As different as Sarah was from Daru — the daughter of a special education teacher and a manager at Chrysler, she’d grown up in a tree-lined suburb of Detroit, gone to college and graduate school, traveled the world; he’d grown up as the fifth of seven children on the South Side, raised by a mother who managed a Harold’s Chicken Shack, where he worked until he found a better-paying job as a truck driver — they were, in more important ways, alike.
Like Daru, Sarah was 29. A rare autoimmune disease — in her case, an inflammatory condition called giant cell myocarditis — had attacked her heart. Complications from years of procedures and medications had all but destroyed her liver and kidneys. Her only hope, too, lay in a triple transplant.
Up until age 11, she seemed like a normal, healthy kid, smart (she was selected to give a speech at her fifth-grade graduation) and athletic (she played soccer and swam). It was while she was splashing in a pool, in fact, that a blinding headache seized her. She dipped her head in the water hoping it would offer relief. Moments later, her mother, Dianne, noticed her floating face-down. Sarah was rushed to a nearby hospital. Her heart had stopped, and a lifetime in and out of hospitals had begun.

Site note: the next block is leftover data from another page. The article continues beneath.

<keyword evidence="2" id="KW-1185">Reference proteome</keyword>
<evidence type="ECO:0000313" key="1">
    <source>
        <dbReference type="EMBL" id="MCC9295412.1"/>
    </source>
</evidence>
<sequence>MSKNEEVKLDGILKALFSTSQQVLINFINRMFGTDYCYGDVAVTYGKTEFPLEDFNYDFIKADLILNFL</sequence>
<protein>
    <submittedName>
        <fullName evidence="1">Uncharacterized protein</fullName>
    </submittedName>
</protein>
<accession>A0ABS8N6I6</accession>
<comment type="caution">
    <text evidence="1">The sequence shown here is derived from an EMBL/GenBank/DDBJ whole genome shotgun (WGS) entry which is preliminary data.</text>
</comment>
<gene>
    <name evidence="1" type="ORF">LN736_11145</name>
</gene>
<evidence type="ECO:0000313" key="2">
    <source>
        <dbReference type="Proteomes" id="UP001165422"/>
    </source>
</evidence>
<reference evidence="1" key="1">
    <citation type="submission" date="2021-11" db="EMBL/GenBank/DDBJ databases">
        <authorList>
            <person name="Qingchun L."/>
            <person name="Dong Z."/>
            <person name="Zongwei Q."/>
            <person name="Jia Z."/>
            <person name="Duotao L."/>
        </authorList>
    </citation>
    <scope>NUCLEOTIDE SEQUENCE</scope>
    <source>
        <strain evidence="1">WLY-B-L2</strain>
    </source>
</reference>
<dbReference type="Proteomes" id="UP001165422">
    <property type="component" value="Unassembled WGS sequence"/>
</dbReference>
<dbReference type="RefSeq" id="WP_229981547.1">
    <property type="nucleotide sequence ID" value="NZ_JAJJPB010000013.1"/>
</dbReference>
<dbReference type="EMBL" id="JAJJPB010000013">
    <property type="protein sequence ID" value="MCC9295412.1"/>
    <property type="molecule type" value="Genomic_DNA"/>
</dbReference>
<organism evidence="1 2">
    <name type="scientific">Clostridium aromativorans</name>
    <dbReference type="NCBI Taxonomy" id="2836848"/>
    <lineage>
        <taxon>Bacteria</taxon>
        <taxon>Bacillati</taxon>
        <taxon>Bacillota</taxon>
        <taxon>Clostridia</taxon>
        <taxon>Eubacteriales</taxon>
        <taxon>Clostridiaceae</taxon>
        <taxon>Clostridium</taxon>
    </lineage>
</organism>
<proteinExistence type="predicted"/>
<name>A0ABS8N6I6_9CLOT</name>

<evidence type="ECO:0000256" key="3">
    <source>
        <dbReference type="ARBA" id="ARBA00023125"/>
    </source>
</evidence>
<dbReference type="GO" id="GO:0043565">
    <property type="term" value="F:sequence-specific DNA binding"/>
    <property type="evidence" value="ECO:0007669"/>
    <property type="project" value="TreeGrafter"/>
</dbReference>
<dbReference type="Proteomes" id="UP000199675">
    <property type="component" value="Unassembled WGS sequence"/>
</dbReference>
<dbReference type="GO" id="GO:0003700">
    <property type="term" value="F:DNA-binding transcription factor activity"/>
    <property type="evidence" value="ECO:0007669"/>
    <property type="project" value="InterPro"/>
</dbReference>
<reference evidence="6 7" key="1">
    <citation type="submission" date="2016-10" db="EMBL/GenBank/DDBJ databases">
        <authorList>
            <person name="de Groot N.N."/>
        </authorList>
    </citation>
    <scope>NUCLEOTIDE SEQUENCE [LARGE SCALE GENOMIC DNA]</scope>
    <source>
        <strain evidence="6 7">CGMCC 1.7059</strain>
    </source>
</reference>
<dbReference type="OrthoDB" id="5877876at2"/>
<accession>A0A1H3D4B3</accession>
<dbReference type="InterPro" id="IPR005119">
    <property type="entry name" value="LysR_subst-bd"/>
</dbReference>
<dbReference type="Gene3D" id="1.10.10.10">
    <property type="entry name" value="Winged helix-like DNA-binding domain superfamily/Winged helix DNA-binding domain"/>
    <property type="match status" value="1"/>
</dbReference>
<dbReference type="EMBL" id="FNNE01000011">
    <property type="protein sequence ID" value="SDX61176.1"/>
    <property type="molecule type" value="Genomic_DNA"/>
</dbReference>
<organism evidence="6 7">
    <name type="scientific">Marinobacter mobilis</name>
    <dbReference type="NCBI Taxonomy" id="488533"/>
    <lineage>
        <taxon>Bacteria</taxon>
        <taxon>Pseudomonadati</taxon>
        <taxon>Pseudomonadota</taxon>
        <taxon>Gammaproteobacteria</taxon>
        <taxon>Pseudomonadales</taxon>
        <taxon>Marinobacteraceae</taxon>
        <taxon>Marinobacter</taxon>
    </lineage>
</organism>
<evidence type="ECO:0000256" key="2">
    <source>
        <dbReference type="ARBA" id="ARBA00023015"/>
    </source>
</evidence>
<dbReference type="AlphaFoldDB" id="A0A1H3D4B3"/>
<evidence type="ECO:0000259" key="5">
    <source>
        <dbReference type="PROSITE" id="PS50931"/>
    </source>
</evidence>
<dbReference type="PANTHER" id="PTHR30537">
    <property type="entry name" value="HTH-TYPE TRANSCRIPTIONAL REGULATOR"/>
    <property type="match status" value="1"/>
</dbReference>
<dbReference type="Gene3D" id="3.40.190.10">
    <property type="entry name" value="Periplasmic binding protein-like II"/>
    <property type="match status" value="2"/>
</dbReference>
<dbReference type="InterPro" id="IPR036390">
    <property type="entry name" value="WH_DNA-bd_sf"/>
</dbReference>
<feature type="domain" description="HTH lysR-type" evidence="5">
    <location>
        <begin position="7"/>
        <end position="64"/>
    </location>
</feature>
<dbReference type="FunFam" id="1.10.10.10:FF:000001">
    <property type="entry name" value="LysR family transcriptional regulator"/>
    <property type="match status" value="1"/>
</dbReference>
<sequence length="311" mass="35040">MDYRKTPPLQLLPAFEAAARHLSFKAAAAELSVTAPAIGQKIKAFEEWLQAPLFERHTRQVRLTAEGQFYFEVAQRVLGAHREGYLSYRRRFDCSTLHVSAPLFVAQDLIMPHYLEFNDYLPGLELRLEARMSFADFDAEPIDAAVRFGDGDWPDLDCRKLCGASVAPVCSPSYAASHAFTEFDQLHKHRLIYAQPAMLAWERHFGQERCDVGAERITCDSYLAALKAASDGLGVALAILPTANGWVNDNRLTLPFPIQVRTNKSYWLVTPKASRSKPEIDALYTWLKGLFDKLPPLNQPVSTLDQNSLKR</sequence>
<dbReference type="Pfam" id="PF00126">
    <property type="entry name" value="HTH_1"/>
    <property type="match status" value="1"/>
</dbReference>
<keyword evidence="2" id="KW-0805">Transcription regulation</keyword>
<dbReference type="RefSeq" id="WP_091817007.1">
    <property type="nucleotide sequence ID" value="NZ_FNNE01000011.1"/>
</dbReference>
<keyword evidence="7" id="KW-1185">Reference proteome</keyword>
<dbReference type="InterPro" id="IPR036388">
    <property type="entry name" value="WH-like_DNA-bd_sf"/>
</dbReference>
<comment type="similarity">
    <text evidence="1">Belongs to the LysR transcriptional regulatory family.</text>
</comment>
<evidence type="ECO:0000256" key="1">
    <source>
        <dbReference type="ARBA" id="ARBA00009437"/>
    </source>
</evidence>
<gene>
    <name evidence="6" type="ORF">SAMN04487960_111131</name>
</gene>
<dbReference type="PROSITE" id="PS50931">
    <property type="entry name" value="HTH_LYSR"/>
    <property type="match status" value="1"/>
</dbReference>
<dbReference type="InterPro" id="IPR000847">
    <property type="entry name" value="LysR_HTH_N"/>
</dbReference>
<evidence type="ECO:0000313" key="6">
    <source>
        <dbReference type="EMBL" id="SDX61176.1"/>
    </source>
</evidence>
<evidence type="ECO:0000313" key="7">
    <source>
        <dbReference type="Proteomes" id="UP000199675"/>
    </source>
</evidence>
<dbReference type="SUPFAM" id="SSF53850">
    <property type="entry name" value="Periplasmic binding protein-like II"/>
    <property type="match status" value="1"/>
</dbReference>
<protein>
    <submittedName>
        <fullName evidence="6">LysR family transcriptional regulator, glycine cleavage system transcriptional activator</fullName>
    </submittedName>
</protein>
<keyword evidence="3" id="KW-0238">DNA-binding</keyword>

Within a year, Sarah was stricken by a series of heart attacks. She had to be jump-started back to life again and again with defibrillator paddles. At 12, Sarah had a heart transplant, but over the years the replacement organ also began to fail. Surgeons had to open her chest five more times to repair ongoing problems.
By the time she and her mother traveled from their home in Grosse Pointe Woods, Michigan, to the October 2018 meeting at UChicago Medicine, her failing heart had led to such a buildup of fluid in her body that her shoes no longer fit. Her liver and kidneys had been damaged beyond repair. But the first few hospitals she approached for a triple transplant turned her down. It was too risky, they said. One predicted that she would die on the operating table.
Sarah discussed it with her family. She wasn’t ready to give up. In that case, the surgeon told her, there was one last place she could try.
Just outside the room where he was to meet Sarah McPharlin, Nir Uriel paused. As the UChicago Medicine heart specialist scanned her file, peering through his glasses at her history of surgeries and hospitalizations, he understood why she’d been turned down repeatedly.
Even without a tricky patient, triple transplants are difficult enough. They require a precisely timed orchestration of five surgeons — two taking out the donor organs at one hospital, three putting them in at another — each working with a team of nurses, anesthesiologists, and assistants.
The University of Pittsburgh’s Thomas Starzl, regarded as the father of modern transplants, oversaw the first heart-liver-kidney procedure in December 1989. The patient, Cindy Martin, didn’t make it to April. “They did everything they could,” her husband, John, told the New York Times. “They tried to make her life better. But she suffered for four months in the hospital and nothing was really accomplished.” Starzl, for all his towering accomplishments, was skeptical it could ever be done successfully.